≡ Menu

Troubleshooting GC: Using Jconsole

One of the built-in tools that can be used to view the memory usage graphically is jconsole. It comes with JDK. Jconsole uses JMX (Java Management Extension) to pull several vital stats from the running Java application. While jconsole may seem little outdated (and it is) it is still valuable if you want a quick GUI to view JVM stats

How to invoke Jconsole ?

Jconsole is in <JDKHOME>/bin

In windows, you just type ‘jconsole’ to bring up Jconsole GUI (provided you have the PATH environment variable updated to include <JDKHOME>/bin

Jconsole-1

Note: If you are in an Unix environment, you may have to export the DISPLAY to point to your PC to invoke GUI

The opening screen shows the available java processes that jconsole can monitor. If you don’t see your application in the list, you are NOT running jconsole as the user that is running your application. If this is the case, you can try enabling JMX for remote management as follows:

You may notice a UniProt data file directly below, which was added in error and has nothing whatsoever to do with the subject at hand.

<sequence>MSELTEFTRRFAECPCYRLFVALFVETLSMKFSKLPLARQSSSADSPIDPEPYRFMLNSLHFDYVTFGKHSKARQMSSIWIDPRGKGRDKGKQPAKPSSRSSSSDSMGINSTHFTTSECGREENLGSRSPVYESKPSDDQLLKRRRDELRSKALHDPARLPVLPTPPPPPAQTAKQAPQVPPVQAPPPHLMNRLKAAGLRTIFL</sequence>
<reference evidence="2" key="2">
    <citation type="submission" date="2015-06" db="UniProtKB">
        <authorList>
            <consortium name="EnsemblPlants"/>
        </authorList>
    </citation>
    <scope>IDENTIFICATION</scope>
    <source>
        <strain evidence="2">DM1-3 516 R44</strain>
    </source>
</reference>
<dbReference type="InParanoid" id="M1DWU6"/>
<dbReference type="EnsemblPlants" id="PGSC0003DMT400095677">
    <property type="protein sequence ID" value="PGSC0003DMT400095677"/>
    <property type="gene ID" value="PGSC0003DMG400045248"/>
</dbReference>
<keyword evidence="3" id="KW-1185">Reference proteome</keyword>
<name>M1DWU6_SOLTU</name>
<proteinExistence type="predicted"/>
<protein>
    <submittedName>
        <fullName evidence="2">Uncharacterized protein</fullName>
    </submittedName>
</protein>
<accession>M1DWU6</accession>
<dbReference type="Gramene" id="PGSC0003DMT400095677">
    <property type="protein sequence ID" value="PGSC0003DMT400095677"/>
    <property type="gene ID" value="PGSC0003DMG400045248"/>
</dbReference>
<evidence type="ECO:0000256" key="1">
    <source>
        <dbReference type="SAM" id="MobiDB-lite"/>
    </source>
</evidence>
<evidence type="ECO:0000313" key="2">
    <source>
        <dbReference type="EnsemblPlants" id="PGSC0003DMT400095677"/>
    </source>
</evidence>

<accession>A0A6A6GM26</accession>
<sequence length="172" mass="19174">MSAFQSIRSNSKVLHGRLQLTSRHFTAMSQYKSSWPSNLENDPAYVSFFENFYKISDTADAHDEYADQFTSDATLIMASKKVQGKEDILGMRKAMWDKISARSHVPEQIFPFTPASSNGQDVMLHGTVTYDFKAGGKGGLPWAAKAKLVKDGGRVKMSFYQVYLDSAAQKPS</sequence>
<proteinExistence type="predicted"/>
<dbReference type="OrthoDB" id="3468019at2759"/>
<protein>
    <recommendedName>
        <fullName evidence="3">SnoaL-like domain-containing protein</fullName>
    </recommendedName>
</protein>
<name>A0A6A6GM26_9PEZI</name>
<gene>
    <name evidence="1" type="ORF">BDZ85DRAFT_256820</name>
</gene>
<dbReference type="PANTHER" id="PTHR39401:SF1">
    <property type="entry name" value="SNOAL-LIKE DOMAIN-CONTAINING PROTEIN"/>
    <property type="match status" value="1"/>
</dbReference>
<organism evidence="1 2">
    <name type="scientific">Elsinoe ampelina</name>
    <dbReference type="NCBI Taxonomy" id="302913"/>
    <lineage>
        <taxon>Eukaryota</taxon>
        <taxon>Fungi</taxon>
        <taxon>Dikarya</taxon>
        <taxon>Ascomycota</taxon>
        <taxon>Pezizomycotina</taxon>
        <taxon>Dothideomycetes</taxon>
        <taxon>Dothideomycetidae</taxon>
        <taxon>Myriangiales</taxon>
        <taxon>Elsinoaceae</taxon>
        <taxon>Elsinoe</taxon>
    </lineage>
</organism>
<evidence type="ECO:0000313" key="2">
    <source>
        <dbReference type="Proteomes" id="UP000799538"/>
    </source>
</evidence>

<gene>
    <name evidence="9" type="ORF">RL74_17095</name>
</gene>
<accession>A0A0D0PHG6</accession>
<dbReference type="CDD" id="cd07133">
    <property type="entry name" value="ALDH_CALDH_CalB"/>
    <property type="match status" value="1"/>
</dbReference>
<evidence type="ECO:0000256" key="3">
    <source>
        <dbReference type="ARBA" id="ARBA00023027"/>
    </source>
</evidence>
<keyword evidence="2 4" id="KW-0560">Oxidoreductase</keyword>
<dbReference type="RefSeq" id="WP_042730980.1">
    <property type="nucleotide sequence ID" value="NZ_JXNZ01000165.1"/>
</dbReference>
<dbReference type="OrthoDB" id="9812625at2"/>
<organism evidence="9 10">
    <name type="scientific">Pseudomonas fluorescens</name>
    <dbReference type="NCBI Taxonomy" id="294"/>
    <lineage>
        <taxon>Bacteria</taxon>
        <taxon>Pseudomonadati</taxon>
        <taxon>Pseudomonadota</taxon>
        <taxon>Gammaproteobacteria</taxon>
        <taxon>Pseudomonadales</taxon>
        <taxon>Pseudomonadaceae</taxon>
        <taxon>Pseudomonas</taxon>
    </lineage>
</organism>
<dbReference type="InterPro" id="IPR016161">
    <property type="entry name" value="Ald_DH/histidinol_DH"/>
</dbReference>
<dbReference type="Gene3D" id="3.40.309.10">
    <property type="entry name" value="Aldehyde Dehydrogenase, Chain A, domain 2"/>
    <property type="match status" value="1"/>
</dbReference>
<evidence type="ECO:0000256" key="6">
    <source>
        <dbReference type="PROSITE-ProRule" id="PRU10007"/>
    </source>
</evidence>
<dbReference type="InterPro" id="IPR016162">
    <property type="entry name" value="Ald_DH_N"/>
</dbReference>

Very critical Note: Use the options below ONLY in development environment as it opens serious loop holes.

Add the following command line options to the java command line of your application and restart the application:

-Dcom.sun.management.jmxremote.port=<portNum>. For example,

-Dcom.sun.management.jmxremote.port=9017
-Dcom.sun.management.jmxremote.authenticate=false
-Dcom.sun.management.jmxremote.ssl=false

Once the application is started, invoke jconsole and type ‘localhost:9017’ in the ‘Remote processes’ field and click ‘Connect’ as shown below:

Jconsole-2png

Once connected, you get access to wealth of information. See couple of screen shots below:

Jconsole-3

Jconsole-4

Neat, hah?

Next let us look at an another unsung built in monitoring tool – visualvm

Coming up: Troubleshooting GC: VisualVM

Previous: Troubleshooting GC: Step by Step instructions to Analyze Verbose GC logs

{ 0 comments… add one }

Leave a Comment